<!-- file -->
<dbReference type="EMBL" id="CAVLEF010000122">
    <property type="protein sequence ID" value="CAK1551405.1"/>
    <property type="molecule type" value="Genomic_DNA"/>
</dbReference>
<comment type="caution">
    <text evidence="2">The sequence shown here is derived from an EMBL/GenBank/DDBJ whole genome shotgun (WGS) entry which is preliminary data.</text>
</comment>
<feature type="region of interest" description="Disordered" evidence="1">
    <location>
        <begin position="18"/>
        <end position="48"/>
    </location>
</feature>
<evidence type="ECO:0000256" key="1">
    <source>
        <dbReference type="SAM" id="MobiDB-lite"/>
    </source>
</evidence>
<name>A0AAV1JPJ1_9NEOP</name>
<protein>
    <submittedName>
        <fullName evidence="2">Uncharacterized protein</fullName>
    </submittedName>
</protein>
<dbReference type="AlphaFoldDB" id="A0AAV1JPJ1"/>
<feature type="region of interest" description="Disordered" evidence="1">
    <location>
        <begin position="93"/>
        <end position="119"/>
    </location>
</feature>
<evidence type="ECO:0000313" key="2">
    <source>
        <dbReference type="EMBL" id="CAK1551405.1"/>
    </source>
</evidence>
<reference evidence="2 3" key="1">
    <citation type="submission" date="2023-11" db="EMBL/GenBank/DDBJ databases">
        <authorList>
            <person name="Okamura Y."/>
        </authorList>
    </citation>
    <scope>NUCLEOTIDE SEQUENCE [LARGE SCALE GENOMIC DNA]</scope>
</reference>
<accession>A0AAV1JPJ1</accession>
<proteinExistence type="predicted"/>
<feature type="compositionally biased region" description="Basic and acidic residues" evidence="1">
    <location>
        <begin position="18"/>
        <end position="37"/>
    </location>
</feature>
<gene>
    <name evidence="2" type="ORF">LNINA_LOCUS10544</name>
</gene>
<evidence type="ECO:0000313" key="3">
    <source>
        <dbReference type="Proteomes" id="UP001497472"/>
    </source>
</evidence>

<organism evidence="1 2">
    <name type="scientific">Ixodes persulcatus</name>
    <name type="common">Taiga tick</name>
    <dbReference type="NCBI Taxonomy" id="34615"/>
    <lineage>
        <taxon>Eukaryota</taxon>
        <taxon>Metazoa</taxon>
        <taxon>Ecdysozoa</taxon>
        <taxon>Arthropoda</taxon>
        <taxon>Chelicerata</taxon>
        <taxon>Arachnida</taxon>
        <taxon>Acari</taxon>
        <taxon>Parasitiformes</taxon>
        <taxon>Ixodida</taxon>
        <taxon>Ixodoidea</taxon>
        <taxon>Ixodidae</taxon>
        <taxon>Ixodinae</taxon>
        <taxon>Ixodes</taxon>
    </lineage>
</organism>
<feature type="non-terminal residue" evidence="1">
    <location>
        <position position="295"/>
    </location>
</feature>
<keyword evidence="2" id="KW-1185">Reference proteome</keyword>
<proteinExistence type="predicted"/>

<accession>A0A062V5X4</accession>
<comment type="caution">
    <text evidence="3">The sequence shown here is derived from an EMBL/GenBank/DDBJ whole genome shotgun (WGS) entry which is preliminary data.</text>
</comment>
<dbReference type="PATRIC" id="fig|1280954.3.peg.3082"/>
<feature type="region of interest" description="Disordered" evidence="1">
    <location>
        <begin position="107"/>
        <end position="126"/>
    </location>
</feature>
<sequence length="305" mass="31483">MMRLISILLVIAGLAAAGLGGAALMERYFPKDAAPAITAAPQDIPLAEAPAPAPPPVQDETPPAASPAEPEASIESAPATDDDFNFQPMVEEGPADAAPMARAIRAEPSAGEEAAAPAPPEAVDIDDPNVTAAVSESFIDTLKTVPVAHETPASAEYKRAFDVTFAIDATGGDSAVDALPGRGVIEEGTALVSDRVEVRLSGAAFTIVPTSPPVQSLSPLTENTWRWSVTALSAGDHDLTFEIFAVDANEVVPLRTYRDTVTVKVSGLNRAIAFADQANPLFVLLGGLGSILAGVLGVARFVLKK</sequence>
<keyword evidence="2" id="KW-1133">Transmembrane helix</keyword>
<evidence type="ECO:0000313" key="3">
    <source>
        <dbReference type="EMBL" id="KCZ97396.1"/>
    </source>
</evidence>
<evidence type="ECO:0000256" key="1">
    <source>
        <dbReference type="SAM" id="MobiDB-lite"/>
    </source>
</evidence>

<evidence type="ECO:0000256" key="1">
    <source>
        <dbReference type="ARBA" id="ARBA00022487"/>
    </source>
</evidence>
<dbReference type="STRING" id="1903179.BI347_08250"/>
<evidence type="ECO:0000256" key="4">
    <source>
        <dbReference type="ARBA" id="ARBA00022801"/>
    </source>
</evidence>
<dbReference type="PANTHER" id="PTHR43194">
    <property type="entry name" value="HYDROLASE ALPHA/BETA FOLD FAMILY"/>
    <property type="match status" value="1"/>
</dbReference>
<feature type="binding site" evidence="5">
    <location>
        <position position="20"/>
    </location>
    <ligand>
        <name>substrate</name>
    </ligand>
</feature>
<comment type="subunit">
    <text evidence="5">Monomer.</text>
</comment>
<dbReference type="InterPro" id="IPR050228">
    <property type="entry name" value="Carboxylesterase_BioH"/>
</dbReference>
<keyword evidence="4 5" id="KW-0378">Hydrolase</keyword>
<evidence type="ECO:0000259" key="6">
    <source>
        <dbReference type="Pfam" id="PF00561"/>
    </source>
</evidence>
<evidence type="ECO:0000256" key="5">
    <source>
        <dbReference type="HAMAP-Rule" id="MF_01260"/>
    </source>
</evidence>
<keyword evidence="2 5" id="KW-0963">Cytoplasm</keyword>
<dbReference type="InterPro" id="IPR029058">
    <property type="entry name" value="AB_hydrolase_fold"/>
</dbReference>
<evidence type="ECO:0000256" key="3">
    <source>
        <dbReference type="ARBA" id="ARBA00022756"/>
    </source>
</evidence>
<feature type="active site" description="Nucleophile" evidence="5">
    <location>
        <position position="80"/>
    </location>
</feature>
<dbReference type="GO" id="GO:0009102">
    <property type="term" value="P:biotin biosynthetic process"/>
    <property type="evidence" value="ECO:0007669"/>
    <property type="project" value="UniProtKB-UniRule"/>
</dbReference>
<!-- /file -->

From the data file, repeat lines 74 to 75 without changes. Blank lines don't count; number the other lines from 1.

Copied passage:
        <taxon>Ixodida</taxon>
        <taxon>Ixodoidea</taxon>